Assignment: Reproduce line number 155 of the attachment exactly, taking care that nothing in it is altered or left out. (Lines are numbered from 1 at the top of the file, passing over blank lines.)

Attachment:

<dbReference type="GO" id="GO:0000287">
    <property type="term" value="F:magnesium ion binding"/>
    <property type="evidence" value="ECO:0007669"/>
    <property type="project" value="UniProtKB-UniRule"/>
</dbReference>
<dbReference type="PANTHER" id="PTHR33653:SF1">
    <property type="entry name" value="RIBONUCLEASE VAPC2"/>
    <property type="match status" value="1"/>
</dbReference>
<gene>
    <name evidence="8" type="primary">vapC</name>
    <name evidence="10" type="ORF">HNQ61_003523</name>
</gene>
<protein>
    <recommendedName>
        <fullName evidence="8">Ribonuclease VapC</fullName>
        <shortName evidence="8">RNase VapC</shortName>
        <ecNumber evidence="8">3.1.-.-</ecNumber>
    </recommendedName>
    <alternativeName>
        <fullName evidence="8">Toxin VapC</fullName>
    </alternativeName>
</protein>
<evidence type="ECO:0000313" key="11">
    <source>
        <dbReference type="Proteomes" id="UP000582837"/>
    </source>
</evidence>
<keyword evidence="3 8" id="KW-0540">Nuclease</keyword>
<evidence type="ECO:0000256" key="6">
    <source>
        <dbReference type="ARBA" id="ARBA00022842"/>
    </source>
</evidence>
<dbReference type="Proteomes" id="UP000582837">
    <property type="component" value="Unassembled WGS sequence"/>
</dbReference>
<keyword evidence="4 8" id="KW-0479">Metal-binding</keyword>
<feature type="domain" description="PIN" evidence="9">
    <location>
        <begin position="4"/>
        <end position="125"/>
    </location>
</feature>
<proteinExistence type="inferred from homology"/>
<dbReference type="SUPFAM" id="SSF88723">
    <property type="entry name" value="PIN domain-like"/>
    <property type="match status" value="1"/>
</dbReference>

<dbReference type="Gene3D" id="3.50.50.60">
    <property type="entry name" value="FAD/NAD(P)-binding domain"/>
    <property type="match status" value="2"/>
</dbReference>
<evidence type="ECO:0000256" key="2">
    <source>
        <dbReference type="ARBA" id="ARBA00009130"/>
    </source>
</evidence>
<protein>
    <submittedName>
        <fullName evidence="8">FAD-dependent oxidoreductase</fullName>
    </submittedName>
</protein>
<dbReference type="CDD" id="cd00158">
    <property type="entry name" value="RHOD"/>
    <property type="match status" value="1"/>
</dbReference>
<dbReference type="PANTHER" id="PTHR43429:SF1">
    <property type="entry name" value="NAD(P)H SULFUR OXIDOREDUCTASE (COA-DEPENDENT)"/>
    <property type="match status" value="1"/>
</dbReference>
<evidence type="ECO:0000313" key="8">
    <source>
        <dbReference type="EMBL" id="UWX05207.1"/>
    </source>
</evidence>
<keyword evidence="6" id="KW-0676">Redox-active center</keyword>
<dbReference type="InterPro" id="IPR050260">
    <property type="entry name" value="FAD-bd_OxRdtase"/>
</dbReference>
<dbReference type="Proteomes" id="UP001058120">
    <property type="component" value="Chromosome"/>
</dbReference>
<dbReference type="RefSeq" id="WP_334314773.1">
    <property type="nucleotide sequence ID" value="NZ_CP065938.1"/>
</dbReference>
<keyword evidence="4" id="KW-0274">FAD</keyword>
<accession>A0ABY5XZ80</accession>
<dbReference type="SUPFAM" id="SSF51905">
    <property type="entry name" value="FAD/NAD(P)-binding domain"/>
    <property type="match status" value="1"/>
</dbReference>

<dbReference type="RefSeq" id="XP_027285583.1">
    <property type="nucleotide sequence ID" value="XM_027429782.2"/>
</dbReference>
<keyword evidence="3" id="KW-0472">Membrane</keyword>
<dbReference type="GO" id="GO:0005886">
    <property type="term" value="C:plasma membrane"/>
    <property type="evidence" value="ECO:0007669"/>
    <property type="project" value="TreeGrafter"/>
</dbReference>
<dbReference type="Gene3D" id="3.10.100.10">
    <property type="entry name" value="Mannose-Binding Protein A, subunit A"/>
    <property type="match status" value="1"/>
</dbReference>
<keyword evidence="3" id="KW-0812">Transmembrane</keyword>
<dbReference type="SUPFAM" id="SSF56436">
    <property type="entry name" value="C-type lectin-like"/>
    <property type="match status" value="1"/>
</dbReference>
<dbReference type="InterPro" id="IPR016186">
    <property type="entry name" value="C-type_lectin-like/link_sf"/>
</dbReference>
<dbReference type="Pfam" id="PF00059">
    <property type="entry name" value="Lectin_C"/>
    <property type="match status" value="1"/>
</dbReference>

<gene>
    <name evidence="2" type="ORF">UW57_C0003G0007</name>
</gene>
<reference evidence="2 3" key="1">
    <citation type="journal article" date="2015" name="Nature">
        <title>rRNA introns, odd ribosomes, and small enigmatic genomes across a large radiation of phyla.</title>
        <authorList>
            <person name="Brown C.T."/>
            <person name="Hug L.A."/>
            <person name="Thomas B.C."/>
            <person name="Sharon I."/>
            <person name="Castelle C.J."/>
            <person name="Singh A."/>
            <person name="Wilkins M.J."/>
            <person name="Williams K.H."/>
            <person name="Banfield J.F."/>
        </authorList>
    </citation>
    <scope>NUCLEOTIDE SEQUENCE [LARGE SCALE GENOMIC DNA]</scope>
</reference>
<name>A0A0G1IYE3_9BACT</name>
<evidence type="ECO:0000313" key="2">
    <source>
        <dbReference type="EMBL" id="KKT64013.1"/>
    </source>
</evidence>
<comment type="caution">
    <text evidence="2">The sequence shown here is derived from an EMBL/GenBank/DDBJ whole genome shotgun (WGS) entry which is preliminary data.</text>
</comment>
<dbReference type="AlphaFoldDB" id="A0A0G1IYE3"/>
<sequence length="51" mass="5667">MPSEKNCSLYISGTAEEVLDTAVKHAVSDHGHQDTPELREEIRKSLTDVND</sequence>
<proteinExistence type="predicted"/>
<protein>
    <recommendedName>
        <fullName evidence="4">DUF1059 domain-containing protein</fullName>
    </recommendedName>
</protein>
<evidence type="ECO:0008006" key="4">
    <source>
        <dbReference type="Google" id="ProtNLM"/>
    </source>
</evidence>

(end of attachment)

<evidence type="ECO:0008006" key="4">